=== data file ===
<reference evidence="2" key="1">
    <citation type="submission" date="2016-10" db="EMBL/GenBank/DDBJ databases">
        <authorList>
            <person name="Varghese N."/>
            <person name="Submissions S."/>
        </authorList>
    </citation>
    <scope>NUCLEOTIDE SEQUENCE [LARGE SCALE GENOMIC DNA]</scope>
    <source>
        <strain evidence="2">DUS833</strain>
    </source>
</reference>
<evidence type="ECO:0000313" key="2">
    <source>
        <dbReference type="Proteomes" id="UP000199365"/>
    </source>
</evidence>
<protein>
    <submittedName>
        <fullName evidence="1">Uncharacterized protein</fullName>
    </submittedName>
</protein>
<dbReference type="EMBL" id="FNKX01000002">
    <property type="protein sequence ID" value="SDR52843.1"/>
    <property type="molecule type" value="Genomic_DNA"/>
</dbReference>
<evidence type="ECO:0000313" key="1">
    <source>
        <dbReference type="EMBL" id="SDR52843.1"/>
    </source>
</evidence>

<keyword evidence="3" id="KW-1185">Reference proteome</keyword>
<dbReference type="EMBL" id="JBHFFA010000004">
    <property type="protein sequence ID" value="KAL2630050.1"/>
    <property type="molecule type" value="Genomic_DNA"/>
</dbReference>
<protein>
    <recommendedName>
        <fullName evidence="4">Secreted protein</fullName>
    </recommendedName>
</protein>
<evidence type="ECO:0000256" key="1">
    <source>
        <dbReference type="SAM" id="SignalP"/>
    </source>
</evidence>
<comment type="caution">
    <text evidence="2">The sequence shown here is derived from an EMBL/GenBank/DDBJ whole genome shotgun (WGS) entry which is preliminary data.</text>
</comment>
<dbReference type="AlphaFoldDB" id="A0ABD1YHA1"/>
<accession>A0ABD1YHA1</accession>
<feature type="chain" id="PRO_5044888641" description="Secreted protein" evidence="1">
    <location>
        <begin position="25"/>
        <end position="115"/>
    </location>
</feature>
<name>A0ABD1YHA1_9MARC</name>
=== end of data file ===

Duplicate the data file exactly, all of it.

<reference evidence="2" key="1">
    <citation type="submission" date="2016-10" db="EMBL/GenBank/DDBJ databases">
        <authorList>
            <person name="Varghese N."/>
            <person name="Submissions S."/>
        </authorList>
    </citation>
    <scope>NUCLEOTIDE SEQUENCE [LARGE SCALE GENOMIC DNA]</scope>
    <source>
        <strain evidence="2">DUS833</strain>
    </source>
</reference>
<evidence type="ECO:0000313" key="2">
    <source>
        <dbReference type="Proteomes" id="UP000199365"/>
    </source>
</evidence>
<protein>
    <submittedName>
        <fullName evidence="1">Uncharacterized protein</fullName>
    </submittedName>
</protein>
<dbReference type="EMBL" id="FNKX01000002">
    <property type="protein sequence ID" value="SDR52843.1"/>
    <property type="molecule type" value="Genomic_DNA"/>
</dbReference>
<evidence type="ECO:0000313" key="1">
    <source>
        <dbReference type="EMBL" id="SDR52843.1"/>
    </source>
</evidence>

<keyword evidence="3" id="KW-1185">Reference proteome</keyword>
<dbReference type="EMBL" id="JBHFFA010000004">
    <property type="protein sequence ID" value="KAL2630050.1"/>
    <property type="molecule type" value="Genomic_DNA"/>
</dbReference>
<protein>
    <recommendedName>
        <fullName evidence="4">Secreted protein</fullName>
    </recommendedName>
</protein>
<evidence type="ECO:0000256" key="1">
    <source>
        <dbReference type="SAM" id="SignalP"/>
    </source>
</evidence>
<comment type="caution">
    <text evidence="2">The sequence shown here is derived from an EMBL/GenBank/DDBJ whole genome shotgun (WGS) entry which is preliminary data.</text>
</comment>
<dbReference type="AlphaFoldDB" id="A0ABD1YHA1"/>
<accession>A0ABD1YHA1</accession>
<feature type="chain" id="PRO_5044888641" description="Secreted protein" evidence="1">
    <location>
        <begin position="25"/>
        <end position="115"/>
    </location>
</feature>
<name>A0ABD1YHA1_9MARC</name>